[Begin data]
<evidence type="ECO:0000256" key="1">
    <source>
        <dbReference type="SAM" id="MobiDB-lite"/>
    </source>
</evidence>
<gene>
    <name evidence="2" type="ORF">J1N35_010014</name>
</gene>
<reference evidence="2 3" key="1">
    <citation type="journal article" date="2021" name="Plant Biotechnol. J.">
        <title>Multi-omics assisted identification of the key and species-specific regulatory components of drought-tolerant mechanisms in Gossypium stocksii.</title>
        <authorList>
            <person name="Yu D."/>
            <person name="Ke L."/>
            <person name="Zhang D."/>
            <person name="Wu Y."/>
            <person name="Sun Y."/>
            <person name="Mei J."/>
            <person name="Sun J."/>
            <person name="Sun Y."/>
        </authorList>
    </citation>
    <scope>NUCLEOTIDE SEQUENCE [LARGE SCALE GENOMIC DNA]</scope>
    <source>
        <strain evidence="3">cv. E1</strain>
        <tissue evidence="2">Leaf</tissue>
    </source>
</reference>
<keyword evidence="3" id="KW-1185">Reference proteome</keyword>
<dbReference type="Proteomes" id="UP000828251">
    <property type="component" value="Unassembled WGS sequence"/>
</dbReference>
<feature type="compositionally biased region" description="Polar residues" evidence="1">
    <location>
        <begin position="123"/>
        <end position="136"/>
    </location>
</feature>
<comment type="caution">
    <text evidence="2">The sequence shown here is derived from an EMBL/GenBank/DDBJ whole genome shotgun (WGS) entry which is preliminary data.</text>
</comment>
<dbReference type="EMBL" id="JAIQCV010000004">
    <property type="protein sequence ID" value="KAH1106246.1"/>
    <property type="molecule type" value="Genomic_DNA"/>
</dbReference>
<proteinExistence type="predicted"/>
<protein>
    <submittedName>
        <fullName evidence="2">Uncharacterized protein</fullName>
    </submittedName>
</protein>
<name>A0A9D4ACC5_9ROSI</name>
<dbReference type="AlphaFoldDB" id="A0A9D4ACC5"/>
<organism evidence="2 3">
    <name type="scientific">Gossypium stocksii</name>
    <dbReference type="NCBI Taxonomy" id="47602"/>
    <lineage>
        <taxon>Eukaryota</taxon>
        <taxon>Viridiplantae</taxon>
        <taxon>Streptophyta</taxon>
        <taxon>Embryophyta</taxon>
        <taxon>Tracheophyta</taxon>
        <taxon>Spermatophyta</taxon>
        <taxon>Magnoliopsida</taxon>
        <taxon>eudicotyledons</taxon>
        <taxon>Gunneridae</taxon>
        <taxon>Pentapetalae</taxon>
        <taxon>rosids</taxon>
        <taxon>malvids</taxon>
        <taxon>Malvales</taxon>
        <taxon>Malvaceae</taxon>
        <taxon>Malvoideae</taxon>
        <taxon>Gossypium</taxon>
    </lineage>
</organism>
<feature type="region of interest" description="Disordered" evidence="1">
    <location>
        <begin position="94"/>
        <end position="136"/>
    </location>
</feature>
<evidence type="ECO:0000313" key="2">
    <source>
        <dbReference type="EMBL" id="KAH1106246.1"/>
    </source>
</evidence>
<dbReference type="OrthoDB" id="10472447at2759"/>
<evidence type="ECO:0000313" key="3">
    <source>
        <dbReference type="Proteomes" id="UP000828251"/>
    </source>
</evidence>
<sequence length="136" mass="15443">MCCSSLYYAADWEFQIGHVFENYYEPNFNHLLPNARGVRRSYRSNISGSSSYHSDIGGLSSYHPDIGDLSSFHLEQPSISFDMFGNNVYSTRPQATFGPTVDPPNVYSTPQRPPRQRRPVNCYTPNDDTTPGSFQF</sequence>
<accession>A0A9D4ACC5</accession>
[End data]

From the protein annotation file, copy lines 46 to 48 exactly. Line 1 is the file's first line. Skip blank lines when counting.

<proteinExistence type="predicted"/>
<protein>
    <submittedName>